The FOX Forecast Center said the tropical storm-like conditions downed trees and power lines and led to a rough morning commute for millions.
The dangerous winds even prompted the National Weather Service to issue a High Wind Warning for coastal Miami-Dade, Broward and Palm Beach counties.
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According to PowerOutage.us, outages peaked at about 125,000 customers in South Florida early Thursday morning, but that number has since dropped to less than half by the end of the day.
A Flood Watch has been issued for coastal counties of east-central Florida through Thursday evening, where upwards of 15" of rain had fallen during the storm.
The abundant tropical moisture began surging into the Sunshine State on Tuesday, leading to some communities to report record-breaking rainfall.
Fort Lauderdale sees more heavy rainfall
So much rain has fallen in South Florida that Fort Lauderdale was crowned the wettest major city in America, with more than 100 inches of rain this year – and counting.
Fort Lauderdale city officials said the city experienced an additional 4-8 inches of heavy rainfall Wednesday night. Another 2-4 inches of rain is possible through Thursday afternoon, along with wind gusts up to 25-40 mph.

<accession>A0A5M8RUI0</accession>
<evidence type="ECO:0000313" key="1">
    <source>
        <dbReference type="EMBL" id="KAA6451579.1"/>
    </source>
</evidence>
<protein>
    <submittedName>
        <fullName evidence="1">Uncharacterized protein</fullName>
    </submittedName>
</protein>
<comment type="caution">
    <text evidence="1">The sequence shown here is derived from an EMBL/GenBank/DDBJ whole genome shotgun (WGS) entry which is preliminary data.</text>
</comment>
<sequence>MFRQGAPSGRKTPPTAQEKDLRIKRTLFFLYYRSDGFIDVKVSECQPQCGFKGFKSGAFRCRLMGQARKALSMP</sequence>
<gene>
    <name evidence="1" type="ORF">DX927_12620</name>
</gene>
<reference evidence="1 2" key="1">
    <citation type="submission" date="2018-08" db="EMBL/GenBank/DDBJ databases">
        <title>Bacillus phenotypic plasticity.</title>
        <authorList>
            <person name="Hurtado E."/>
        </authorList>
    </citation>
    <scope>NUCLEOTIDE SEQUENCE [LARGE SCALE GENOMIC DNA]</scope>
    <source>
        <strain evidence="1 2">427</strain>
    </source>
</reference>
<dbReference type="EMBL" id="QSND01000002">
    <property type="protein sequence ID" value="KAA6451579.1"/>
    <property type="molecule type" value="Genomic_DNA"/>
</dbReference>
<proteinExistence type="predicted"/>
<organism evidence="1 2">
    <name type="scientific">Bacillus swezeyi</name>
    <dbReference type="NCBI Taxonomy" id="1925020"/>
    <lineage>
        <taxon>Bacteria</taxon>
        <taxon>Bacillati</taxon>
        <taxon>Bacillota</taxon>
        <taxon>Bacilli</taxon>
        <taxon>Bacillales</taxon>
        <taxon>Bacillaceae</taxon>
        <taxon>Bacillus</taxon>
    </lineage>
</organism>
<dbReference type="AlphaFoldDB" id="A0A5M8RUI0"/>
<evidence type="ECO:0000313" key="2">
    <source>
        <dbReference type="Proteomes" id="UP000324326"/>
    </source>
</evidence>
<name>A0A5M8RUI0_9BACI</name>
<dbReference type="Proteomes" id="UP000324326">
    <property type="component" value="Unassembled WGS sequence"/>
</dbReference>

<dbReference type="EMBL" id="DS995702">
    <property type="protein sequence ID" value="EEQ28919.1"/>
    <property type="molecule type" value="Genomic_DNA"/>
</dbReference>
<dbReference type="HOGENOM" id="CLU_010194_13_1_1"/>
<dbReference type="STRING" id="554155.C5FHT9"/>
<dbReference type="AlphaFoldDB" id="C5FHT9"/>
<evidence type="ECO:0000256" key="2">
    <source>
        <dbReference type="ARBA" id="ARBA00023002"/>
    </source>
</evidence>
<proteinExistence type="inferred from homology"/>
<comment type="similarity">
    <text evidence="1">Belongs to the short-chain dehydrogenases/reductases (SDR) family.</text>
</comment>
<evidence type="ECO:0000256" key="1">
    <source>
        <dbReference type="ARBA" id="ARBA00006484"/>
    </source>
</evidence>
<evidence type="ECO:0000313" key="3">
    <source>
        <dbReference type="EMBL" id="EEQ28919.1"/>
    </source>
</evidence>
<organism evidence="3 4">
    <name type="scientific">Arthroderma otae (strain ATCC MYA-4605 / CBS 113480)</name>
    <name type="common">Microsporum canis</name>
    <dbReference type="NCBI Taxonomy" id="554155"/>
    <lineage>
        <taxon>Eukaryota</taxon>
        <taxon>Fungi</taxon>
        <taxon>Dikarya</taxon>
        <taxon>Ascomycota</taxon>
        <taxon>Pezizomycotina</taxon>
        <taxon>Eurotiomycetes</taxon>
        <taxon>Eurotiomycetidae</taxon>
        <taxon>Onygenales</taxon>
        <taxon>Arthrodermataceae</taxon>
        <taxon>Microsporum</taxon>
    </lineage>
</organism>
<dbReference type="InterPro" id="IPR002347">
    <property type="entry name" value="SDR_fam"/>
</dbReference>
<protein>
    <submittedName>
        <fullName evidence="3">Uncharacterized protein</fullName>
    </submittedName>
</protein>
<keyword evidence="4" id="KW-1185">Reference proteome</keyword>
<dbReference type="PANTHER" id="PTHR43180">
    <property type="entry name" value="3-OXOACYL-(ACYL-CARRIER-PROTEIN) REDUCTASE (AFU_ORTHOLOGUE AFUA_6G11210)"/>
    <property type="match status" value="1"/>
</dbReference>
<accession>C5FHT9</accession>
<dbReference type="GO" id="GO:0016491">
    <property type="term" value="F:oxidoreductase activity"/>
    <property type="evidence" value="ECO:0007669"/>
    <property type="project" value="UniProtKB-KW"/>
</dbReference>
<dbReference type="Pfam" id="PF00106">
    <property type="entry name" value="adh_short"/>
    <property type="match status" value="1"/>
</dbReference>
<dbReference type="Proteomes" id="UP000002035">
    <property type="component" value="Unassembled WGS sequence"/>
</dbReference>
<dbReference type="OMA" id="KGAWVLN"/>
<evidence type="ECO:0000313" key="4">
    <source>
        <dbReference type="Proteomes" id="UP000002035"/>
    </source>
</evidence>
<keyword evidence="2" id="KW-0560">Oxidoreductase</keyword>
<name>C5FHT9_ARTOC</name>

"There are reports of power outages, mooring issues, road flooding, and wind damage across the area," the city said on X, formerly Twitter. "The groundwater table is near saturation, which means additional rain may not be able to drain."
Fort Lauderdale is expecting the highest tide of the year at 10:30 a.m. EST Thursday, which could exacerbate the current conditions, city officials added.
Coastal flood alerts for Louisiana and Mississippi
Additionally, areas along the Gulf Coast from southeastern Louisiana to southwestern Mississippi are under coastal flood alerts through Thursday evening. Gusty northeasterly winds of up to 45 mph are pushing elevated tides into the coastal lowlands and causing some beach erosion and minor shoreline flooding.